[231]      I find that the Defendants cannot rely upon the Plaintiff’s acquiescence. Admittedly, there is a significant delay of nine years of inactivity. Had the Plaintiff searched in 2005, she would have found out that June was residing in Ontario. Even after locating the Defendants, and in particular June, the Plaintiff did not commence the second Fraudulent Conveyance Action for almost two years after she located June.

[232]      The Plaintiff testified that she was always hopeful that Daniel would surface, and that she could pursue her judgment against him. The Plaintiff was litigation weary and for a period of time was ill and preoccupied by her children pursuing their studies. I accept that the Plaintiff always intended to pursue the Defendants once she was able to locate them, and once she determined that there may be assets to realize upon.

Ontario: Laches can’t trump the Limitations Act

In Intact Insurance Company v. Lombard General Insurance, the Court of Appeal held that laches can’t defeat an otherwise timely claim.

The court reviewed the legislative history of the Limitations Act and concluded that the removal of the laches-saving provision was intentional, and the absence of this provision overrules any suggestion that laches might bar the commencement of a proceeding to pursue an unexpired legal claim.  The court’s review of the legislative history is the most thorough since its decision in York Condominium Corporation No. 382 v. Jay-M Holdings Limited, and will be helpful whenever a consideration of the act’s legislative history is appropriate.

The comprehensiveness of the limitations scheme also informed the court’s decision:

[54]      As I note above, the old Limitations Act applied only to a closed list of enumerated causes of action and not to civil actions in general. Equitable causes of action, with few exceptions, were outside of its scope. The Limitations Act, 2002 “represents a revised, comprehensive approach to the limitation of actions”: Joseph v. Paramount Canada’s Wonderland, 2008 ONCA 469 (CanLII), 90 O.R. (3d) 401, at para. 8. In Joseph, this court concluded that the common law doctrine of special circumstances had no application under the new, comprehensive Limitations Act, 2002. That doctrine had allowed a court to add or substitute a party or to add a cause of action after the expiry of a limitation period where special circumstances existed, unless the change would cause prejudice that could not be compensated for with either costs or an adjournment. Permitting a defendant to invoke the equitable doctrine of laches because a legal claim has an “equitable flavour” would be inconsistent with the comprehensive approach to the limitation of actions represented by the Limitations Act, 2002.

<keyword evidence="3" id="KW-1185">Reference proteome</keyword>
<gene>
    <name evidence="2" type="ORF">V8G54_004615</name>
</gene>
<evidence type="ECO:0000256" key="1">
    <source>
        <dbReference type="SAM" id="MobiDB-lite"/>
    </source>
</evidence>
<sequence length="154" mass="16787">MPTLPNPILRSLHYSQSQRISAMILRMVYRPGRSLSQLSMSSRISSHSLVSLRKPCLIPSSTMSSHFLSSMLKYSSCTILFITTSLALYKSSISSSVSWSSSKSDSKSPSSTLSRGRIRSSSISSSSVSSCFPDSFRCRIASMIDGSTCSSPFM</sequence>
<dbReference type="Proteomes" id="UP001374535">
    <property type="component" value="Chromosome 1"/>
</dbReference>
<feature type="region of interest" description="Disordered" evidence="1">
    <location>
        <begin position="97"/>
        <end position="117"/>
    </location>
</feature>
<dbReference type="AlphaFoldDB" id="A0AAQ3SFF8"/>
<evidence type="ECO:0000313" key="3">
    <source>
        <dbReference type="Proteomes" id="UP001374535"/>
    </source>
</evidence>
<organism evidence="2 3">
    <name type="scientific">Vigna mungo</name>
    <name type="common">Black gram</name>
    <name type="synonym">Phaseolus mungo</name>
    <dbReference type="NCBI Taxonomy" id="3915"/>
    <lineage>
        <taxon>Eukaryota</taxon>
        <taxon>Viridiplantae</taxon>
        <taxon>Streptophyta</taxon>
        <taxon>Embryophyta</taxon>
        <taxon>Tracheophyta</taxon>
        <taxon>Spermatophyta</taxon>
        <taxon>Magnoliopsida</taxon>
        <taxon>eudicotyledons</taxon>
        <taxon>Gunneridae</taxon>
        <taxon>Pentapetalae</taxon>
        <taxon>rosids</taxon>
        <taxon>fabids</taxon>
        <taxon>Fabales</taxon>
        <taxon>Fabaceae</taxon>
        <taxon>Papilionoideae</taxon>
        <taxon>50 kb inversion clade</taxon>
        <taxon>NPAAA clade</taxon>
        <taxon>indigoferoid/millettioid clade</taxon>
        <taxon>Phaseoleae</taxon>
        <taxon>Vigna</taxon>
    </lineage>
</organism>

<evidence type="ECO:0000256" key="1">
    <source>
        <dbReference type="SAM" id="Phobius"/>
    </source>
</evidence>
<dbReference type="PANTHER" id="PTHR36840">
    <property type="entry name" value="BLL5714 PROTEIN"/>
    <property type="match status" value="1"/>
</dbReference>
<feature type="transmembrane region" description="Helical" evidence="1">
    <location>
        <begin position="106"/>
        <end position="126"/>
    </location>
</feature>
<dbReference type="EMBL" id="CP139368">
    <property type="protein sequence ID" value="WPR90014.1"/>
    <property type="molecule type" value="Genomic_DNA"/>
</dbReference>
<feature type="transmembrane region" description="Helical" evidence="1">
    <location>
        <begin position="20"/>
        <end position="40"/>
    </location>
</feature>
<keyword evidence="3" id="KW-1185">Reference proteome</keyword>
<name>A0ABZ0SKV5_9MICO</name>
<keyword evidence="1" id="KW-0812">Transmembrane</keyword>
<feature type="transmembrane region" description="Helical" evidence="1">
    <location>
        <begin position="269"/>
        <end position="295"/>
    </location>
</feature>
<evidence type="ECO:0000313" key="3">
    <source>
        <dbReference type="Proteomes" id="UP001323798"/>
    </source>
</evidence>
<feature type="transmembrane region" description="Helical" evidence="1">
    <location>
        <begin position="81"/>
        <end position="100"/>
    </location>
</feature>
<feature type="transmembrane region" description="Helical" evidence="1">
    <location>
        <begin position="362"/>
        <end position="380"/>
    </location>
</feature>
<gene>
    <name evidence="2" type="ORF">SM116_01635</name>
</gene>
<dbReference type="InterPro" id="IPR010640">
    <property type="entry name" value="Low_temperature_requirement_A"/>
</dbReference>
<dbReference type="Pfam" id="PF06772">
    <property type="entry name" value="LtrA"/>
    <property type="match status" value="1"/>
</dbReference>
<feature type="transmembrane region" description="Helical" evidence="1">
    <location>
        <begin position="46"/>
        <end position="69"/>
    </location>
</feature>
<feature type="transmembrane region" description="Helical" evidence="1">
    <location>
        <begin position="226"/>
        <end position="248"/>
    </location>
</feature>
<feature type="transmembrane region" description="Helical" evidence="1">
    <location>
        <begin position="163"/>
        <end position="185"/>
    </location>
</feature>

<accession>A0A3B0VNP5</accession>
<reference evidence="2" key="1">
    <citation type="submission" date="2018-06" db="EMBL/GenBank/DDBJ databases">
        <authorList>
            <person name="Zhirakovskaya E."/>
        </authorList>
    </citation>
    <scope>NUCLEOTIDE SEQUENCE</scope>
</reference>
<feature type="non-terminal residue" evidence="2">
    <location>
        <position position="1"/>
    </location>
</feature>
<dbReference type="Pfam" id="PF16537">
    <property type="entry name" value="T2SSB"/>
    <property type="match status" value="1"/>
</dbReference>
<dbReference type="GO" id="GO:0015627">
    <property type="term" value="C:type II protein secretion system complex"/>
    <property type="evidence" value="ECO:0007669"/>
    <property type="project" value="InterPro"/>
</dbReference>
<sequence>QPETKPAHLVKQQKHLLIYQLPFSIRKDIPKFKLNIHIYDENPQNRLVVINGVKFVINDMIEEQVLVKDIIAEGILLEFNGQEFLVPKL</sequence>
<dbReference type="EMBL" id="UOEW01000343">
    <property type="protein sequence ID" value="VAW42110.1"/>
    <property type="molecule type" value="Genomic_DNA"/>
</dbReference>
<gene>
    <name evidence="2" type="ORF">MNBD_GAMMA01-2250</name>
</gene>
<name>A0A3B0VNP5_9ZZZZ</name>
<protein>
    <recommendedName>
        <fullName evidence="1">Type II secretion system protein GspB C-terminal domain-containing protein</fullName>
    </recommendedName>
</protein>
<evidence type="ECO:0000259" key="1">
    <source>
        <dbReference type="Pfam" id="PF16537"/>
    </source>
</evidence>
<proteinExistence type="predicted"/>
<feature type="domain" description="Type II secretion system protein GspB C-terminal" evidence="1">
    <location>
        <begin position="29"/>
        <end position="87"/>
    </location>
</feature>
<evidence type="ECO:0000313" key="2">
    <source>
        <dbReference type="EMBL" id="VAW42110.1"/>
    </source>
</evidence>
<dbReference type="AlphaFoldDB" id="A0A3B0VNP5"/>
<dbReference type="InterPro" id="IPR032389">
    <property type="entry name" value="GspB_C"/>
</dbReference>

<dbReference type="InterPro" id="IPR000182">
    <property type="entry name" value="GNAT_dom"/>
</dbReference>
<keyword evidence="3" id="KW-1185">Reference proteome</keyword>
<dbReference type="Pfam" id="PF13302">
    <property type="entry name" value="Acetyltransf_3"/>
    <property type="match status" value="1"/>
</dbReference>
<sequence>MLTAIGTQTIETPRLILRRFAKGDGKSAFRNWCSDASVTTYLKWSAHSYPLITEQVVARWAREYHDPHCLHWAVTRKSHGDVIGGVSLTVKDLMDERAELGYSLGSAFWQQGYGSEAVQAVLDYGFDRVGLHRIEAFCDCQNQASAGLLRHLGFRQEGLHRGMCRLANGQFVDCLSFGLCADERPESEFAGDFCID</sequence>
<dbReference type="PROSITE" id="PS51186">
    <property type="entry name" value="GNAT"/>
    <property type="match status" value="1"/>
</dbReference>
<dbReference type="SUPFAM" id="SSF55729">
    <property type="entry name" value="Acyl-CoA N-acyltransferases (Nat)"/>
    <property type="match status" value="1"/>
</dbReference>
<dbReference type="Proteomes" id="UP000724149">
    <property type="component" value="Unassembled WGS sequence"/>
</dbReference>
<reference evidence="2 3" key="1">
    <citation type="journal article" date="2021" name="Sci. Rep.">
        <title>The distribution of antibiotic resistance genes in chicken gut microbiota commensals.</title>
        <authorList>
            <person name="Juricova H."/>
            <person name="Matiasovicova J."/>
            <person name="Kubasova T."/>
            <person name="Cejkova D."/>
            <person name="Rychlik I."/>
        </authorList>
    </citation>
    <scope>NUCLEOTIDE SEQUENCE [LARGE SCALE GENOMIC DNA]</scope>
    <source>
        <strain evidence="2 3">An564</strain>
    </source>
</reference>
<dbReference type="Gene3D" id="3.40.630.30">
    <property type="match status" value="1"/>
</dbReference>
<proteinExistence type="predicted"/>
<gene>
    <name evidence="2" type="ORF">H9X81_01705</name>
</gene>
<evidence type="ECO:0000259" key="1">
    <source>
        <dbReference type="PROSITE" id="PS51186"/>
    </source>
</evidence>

[55]      Permitting a defendant to rely on the defence of laches where the claim is a legal claim and subject to and within the basic limitation period prescribed under the Limitations Act, 2002 would also be counter to the purpose of that Act of promoting certainty and clarity in the law of limitation periods: msi Spergel Inc. v. I.F. Propco Holdings (Ontario) 36 Ltd., 2013 ONCA 550, 117 O.R. (3d) 81, at para. 61.

The court was explicit in limiting the scope of its decision:

[57]      I wish to make clear that this decision does not address the availability of equitable defences (such as waiver, estoppel and acquiescence) to the extent not founded solely on a plaintiff’s delay in initiating its claim. Nor do I suggest that delay in seeking equitable relief such as an injunction could not be a relevant factor in deciding whether such equitable relief should be granted. This decision considers whether a defendant seeking legal relief within the basic limitation period prescribed under the Limitations Act, 2002 can rely on the delay-based defence of laches.

This isn’t an especially surprising decision given the trend toward emphasising the comprehensive nature of the limitations regime.  The alternative would have been a reversion to a classification of actions approach to limitation periods, where ascertaining the applicable limitation period would require first classifying the claim as equitable or legal, and then determining whether the limitation period in equity is shorter than in law.

I also note the decision’s helpful summary of laches jurisprudence at paragraphs eight through twelve.